TUPPER LAKE — A young police officer recently resigned from the Tupper Lake Police Department, and Chief Eric Proulx says he is looking to hire four new officers, with hopes to have them on the roads by spring.

At the Nov. 20 village board meeting, the board formally accepted Officer Connor Hesseltine’s resignation. He was hired by the department in spring 2018 and had been patrolling on his own for around a year.

Hesseltine’s last day was Nov. 14; Proulx said he is moving to the Malone village police department to be closer to his family.

Hesseltine came from Chateaugay and is moving back to that area with a family of his own.

“He was becoming a very good officer,” Proulx said.

“Connor was a great police officer,” Trustee Ron LaScala said at the board meeting. “He served his community with honor and with the highest standards.

“Quite frankly, it sucks to lose him.”

The village pays to send new officers to training school, with the stipulation that the officers have to stay with the department for three years or else pay back the cost of their schooling.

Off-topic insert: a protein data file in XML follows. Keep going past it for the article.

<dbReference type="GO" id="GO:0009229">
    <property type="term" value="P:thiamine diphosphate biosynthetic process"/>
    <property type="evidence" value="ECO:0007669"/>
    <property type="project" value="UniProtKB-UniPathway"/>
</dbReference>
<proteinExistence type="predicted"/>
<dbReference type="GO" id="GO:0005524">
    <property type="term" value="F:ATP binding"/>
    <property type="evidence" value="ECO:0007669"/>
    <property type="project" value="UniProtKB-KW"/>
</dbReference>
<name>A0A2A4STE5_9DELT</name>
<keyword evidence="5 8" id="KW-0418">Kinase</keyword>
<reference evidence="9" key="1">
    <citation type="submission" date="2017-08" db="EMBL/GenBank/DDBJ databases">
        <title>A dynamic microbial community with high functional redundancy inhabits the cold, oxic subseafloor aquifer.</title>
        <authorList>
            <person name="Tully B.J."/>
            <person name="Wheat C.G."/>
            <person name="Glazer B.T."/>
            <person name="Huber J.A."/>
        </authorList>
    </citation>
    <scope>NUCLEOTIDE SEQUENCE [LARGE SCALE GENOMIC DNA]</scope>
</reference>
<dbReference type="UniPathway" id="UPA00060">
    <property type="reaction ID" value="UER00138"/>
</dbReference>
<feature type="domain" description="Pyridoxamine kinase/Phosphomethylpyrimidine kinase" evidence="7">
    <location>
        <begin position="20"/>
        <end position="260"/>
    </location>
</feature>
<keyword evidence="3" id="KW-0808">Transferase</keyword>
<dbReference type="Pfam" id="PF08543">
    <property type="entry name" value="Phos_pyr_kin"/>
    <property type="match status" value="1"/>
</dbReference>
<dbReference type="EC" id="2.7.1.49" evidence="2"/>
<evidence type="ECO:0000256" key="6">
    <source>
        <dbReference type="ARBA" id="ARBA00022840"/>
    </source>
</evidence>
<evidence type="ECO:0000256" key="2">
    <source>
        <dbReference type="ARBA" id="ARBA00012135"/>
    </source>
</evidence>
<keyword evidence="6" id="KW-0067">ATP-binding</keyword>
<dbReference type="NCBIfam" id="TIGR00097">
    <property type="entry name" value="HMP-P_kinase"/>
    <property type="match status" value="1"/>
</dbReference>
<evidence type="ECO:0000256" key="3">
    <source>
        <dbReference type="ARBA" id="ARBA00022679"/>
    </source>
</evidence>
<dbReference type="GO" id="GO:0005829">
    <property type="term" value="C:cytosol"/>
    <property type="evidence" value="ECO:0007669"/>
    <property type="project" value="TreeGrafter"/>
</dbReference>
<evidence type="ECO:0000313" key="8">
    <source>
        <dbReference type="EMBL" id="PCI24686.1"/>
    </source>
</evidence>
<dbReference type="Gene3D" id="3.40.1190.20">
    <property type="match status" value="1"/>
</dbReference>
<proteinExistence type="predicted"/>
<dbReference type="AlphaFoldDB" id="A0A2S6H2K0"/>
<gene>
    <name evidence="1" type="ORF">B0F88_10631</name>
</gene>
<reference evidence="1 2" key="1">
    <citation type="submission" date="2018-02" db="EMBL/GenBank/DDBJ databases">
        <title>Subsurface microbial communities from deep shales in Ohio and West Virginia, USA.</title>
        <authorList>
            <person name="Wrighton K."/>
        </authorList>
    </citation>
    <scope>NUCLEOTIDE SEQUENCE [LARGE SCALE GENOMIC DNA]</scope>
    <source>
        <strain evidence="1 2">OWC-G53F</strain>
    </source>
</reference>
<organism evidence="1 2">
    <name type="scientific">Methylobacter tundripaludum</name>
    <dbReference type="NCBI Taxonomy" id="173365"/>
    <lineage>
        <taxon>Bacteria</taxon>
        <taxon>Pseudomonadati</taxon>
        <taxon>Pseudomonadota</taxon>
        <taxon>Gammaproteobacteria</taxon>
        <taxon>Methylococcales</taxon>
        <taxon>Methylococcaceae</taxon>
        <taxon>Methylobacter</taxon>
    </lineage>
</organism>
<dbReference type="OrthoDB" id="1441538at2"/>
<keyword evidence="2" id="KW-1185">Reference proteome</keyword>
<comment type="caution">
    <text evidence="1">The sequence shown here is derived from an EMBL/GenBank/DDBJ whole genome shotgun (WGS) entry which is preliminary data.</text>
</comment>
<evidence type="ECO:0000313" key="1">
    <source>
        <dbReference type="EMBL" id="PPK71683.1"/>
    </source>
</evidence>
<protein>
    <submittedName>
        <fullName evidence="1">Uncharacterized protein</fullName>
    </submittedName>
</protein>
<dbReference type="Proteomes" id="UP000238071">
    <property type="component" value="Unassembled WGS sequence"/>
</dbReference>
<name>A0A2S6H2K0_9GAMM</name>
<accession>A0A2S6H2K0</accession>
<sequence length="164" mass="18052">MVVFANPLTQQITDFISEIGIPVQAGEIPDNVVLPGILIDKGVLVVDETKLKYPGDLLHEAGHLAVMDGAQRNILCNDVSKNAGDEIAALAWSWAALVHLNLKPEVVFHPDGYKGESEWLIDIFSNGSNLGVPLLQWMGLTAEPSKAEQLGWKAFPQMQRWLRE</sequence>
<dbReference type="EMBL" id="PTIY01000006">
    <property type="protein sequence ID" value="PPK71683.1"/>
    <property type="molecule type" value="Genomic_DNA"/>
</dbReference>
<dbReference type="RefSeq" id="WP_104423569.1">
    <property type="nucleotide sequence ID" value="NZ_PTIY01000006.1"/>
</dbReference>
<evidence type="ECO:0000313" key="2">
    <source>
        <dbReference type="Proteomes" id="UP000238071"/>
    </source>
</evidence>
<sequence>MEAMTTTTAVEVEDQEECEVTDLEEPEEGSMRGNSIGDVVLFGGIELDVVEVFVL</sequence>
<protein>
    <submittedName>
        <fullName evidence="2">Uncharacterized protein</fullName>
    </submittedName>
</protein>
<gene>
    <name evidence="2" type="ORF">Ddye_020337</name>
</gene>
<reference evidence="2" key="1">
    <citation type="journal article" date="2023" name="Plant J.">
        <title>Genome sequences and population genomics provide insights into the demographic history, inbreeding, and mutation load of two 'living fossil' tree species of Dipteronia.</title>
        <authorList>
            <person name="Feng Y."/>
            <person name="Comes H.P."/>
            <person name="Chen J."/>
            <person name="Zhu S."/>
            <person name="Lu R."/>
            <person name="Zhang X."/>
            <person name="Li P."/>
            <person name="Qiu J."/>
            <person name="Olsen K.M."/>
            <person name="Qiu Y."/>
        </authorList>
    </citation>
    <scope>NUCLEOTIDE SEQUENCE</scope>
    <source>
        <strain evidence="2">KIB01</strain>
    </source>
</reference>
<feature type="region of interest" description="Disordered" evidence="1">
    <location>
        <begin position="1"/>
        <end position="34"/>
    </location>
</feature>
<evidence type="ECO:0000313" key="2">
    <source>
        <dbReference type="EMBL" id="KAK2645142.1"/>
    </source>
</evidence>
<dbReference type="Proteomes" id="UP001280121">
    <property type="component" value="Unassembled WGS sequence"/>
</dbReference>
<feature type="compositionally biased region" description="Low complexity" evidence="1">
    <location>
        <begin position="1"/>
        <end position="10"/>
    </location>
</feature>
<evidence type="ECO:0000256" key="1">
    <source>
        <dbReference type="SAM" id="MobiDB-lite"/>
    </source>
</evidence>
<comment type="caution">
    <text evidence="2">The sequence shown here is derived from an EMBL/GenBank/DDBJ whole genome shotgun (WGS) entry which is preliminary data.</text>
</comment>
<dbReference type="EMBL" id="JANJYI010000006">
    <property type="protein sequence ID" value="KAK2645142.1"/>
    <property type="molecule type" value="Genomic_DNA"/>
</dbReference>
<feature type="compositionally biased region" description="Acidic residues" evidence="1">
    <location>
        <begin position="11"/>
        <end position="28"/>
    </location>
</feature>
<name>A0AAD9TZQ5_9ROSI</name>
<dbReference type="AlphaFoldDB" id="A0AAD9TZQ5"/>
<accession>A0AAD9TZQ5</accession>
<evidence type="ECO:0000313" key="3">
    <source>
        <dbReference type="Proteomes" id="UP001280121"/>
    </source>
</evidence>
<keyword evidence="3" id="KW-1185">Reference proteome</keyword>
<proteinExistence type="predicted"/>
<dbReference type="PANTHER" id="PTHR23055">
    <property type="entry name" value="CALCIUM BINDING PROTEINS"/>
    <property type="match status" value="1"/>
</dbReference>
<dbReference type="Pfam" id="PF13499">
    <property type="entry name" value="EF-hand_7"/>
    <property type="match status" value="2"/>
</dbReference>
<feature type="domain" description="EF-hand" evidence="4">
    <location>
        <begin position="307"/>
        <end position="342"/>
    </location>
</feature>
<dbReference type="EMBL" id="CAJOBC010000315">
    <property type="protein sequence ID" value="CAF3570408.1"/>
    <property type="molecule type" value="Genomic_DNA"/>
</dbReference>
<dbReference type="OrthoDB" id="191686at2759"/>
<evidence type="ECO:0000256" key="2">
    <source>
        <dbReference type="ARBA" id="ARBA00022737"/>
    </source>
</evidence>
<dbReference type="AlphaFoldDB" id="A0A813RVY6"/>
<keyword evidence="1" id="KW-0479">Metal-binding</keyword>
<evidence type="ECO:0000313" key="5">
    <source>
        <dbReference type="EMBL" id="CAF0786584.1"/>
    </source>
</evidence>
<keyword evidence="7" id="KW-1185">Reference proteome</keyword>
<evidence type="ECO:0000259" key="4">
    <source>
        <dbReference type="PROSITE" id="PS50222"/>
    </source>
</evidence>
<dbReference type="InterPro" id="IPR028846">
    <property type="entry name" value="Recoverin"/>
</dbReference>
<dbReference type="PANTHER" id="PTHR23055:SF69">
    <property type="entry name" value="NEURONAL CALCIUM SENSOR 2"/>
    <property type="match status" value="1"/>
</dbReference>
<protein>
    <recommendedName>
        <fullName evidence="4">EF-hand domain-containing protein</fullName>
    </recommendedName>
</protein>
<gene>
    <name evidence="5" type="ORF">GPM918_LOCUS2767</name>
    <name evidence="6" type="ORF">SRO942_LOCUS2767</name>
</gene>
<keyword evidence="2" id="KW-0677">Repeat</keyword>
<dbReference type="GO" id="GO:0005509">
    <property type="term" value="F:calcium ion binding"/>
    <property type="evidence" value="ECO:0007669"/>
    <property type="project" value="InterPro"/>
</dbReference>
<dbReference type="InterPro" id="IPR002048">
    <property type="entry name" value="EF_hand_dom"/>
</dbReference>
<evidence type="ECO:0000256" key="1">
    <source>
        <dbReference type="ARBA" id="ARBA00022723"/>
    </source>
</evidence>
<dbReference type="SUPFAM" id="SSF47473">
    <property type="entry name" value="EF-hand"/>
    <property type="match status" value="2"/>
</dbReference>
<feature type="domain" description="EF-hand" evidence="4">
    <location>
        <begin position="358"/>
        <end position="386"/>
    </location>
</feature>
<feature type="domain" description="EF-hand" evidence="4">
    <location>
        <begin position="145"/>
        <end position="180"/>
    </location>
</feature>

Village Mayor Paul Maroun said the village of Malone will pay Tupper Lake for Hesseltine’s schooling.

A new police contract signed last year extends that stay requirement to five years.

The police department is now down four officers. There are eight members of the department in total, but two are contracted out to the school district as school resource officers.

Sgt. Geoffrey Carmichael and retired chief Tom Fee are being utilized by the Tupper Lake Central School District as school resource officers, law enforcement officers who work from within the district’s two main buildings.

They are paid through the village police department, which is reimbursed by the school district.

Keegan Muldowney, who was hired at the same time as Hesseltine, resigned from the TLPD in May after the completion of an investigation into “accusations of extracurricular activities in a commercial establishment.”

Proulx said he is waiting for the results of the Franklin County civil service exam to come out, but there is no set date for that. He said he knows some young people from Tupper Lake took the test, and he wants to hire locally if he can.

In the meantime, Proulx said he is paying his officers more overtime.

He said he hopes the new five-year requirement deters any candidates who say they will stick around but do not plan to.

Proulx estimates that the results of the civil service exam will come out in December, and officer training school starts in late January, so he hopes to have four new officers on the force by spring.

 

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